The issues of academic integrity and academic writing are intimately connected, since writers of academic texts need to acknowledge any source that has been used.
The AWELU section on Sources and Referencing offers information on why and how to provide references in the format required by the discipline, publisher or department.
In particular, writers who are new to the genre of academic writing and non-native writers may find the demands put on them challenging. Below we outline some of the difficulties of which writers need to be aware.
Writing in English at LU
Essays and research papers, as well as many other kinds of documents produced within the academic community, need to follow certain genre-specific formats. To master writing in such a specific register is one of the learning aims of university education. A command of academic writing can also be seen as a generic skill acquired within a number of courses and educational programmes at LU.
Being new to the language register and to the style expected in an academic essay, non-native writers may need to pay extra attention to aspects of academic integrity. For instance, writers who are not fully proficient in English may find it difficult to produce texts in English that fulfil the requirements concerning correct handling of sources and originality.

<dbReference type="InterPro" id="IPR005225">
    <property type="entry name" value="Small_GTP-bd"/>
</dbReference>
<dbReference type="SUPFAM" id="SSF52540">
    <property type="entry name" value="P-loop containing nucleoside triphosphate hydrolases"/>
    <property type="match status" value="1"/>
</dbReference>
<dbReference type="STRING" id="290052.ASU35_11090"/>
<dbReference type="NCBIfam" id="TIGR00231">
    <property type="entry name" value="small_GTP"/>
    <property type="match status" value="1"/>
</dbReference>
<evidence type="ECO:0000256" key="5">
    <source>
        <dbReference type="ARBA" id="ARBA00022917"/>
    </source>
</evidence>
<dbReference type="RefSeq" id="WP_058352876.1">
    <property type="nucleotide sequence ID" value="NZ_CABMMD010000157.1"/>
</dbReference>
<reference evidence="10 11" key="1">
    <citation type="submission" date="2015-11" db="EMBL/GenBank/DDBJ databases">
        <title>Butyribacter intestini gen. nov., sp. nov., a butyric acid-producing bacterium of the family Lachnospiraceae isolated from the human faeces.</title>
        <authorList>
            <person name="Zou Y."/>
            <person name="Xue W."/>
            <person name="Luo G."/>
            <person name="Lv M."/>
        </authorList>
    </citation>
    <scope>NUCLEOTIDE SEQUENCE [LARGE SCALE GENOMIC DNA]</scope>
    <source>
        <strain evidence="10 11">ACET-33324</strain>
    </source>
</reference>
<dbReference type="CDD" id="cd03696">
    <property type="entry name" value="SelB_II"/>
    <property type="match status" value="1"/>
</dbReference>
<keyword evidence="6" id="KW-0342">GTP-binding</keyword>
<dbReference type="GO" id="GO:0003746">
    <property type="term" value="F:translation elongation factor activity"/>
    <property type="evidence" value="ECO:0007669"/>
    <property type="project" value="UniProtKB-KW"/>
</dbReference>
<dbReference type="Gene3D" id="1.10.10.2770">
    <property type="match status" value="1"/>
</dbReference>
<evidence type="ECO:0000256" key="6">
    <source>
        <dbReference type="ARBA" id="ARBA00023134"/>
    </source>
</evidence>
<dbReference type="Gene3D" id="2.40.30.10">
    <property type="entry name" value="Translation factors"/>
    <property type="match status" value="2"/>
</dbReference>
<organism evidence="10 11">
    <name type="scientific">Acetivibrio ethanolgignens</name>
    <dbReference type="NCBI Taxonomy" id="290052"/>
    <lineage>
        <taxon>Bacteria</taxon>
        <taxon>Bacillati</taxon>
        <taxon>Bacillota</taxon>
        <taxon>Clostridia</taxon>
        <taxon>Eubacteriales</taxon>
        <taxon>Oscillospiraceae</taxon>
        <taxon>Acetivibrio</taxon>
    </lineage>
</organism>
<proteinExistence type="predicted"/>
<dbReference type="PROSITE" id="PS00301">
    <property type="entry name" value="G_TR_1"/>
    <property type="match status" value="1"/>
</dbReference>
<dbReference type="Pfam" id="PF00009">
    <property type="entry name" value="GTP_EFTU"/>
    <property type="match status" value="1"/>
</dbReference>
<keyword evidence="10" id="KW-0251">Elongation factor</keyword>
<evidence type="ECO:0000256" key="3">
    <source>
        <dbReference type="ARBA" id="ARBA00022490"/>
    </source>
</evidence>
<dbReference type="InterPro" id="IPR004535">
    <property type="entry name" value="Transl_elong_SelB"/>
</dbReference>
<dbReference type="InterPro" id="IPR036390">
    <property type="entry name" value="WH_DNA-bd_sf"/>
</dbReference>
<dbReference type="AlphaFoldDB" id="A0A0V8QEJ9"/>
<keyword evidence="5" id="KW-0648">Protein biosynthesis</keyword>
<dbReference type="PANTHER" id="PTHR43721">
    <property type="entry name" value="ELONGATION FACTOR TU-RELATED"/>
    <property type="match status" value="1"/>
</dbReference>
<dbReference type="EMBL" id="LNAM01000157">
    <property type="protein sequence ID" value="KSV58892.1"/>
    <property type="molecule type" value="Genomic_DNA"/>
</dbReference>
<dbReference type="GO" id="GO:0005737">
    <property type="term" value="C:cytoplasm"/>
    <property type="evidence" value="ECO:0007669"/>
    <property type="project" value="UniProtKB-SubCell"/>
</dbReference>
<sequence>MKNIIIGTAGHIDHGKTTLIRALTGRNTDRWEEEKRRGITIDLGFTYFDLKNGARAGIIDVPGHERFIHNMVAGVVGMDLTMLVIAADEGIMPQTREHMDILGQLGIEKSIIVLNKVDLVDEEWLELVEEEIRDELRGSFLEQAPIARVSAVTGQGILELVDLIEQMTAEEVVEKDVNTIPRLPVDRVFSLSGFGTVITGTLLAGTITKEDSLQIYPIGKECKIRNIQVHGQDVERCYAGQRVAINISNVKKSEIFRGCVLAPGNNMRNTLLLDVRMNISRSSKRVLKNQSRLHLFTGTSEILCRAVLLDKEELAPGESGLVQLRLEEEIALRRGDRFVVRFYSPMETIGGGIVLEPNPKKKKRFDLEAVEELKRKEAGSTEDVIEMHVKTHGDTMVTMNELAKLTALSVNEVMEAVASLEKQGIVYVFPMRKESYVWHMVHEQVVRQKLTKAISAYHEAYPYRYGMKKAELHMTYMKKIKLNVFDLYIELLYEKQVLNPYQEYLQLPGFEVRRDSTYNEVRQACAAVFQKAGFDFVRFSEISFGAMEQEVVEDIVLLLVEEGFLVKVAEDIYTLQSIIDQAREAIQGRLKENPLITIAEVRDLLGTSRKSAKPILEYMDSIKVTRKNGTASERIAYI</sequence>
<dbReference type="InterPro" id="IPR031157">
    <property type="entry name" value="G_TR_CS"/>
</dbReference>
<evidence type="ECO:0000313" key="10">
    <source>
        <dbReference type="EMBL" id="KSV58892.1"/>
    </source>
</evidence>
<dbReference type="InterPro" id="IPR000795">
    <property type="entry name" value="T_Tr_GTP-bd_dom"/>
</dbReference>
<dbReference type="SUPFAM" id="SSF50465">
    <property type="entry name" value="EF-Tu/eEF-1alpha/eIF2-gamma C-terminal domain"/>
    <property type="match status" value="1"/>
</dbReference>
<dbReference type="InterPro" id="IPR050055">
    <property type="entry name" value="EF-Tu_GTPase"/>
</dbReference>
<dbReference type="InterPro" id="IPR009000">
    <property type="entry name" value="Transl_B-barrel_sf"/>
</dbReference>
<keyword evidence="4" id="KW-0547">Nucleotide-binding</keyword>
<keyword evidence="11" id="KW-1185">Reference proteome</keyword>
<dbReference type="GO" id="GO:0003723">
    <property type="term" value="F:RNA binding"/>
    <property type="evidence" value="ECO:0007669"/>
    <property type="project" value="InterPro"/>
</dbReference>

A common problem for writers who do not fully master the language in which they are expected to write is their lack of independence. Passages that are presented as paraphrases (that is, rewriting in the writer's own words, with a reference to the source) often adhere too closely to the original text. Sometimes such "borrowing" from the original text occurs with no reference at all (which is not acceptable).
As discussed further in the AWELU section on patchwriting, this kind of plagiarism is usually not deliberate, but rather a result of the writers' inability to formulate their own texts. Writers need to be aware of the requirements posed on their texts as well as the criteria according to which they will be assessed.
Lund University has a strict policy against plagiarism and other forms of academic misconduct:
At Lund University, everyone is expected to subscribe to the notion of intellectual ownership in the sense that anyone making use of someone else's text (or other material), must give proper credit for this. What Mundava & Chauduri (2007) outline regarding universities in the English-speaking world is also valid for Lund University:
Authors have the right to own the phrases or ideas written exclusively by the author. It is unacceptable to use those words without giving proper credit to the author. (p. 171)
A comment on plagiarism in connection with the Internet
Sigthorsson (2005) sees plagiarism in connection with Internet material as the result of "an emerging mode of reading and writing as usage – as participation in the creation of a social network of texts" (para. 8). This new manner of reading and writing calls for an increased awareness about referencing, especially about referencing of Web 2.0 authoring forms, such as blogs, wikis and social bookmarking sites